In this way, one could avoid using “sticks” such as trade sanctions (ref. 48, p. 34) or tariffs (3), which are mostly considered to be difficult to push politically vis-a-vis partners, and focus on “carrots” (benefitting from other players’ emissions reductions). Still, tariffs might be helpful vis-a-vis nonparticipants, who might prefer to avoid them by joining the market (49). Also, starting with a number of regional markets with possibly suboptimal caps, several such markets might merge to decrease marginal costs (50, 51), eventually leading to a global cap-and-trade system with a globally optimal cap. Whenever caps need to be negotiated anew due to new participants or new cost-benefit estimates, any prenegotiation shortfalls would still be taken into account in LinC, providing both continuity and flexibility as demanded in ref. 48, p. 36. Likewise, compliance with the Kyoto protocol might improve if its current compensation rule was modified to keep total liabilities constant as in Eq. **4** and if the current compensation factor of 1.3 was adjusted according to Eq. **5**. In contrast, the harsh punishment strategies on which earlier studies have focused are not only less strategically stable but also less practicable because of their disproportionate reactions and their strict distinction between “normal” and “punishment” periods.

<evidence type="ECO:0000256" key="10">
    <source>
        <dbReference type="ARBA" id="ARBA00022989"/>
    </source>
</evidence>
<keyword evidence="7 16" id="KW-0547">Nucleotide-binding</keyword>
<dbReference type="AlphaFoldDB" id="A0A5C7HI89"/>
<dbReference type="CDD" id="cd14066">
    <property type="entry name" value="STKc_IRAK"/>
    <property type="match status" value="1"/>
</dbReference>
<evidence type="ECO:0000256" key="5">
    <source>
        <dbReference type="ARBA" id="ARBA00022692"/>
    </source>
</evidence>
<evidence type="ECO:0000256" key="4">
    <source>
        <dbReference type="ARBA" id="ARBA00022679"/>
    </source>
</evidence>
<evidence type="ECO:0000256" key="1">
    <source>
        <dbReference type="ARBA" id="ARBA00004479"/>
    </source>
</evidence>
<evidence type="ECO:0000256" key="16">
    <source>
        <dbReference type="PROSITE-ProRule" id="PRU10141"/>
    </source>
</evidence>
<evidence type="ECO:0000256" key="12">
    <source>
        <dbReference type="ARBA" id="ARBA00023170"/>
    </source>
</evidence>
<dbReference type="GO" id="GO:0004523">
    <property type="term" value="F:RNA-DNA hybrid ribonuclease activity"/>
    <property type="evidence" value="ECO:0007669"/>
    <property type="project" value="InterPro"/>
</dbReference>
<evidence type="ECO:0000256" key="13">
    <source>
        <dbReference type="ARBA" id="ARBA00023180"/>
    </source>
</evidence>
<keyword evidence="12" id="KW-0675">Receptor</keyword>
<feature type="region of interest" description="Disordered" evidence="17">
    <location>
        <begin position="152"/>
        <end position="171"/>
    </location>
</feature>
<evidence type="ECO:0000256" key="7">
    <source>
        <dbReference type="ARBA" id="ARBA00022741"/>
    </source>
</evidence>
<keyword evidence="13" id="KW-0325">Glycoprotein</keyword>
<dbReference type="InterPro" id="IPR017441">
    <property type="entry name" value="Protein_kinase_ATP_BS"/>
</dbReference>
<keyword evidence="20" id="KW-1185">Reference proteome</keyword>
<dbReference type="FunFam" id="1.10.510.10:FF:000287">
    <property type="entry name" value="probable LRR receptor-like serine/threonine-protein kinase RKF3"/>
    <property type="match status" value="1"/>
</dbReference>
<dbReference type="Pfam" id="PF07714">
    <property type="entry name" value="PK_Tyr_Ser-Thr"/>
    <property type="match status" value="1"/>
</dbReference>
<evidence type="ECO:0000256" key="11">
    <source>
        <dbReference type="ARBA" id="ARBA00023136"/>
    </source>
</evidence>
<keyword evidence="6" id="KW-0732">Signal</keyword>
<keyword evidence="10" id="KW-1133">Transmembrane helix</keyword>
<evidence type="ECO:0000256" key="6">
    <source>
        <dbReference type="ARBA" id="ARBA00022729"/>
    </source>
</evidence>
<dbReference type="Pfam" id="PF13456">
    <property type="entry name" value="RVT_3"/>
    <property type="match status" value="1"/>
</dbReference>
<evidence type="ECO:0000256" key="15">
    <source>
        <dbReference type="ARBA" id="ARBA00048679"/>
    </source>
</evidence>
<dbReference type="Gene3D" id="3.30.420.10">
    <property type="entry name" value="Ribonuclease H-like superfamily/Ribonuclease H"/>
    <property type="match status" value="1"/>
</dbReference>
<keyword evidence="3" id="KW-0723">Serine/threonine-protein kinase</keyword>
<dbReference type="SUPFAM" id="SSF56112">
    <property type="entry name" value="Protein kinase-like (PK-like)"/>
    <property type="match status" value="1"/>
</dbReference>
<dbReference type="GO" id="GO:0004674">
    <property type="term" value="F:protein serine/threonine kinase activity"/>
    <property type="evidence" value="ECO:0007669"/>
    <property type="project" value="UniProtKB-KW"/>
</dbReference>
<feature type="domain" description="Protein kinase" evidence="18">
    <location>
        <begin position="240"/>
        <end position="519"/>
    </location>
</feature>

## Acknowledgments

We thank Gunnar Luderer, the Policy Instruments Group at our institute, the SFB-TR15 seminar in Berlin, Ottmar Edenhofer, and John Schellnhuber for fruitful discussions, as well as two anonymous referees for their very helpful comments. This work was supported by the Federal Ministry for Education and Research via the Potsdam Research Cluster for Georisk Analysis, Environmental Change, and Sustainability.

## Footnotes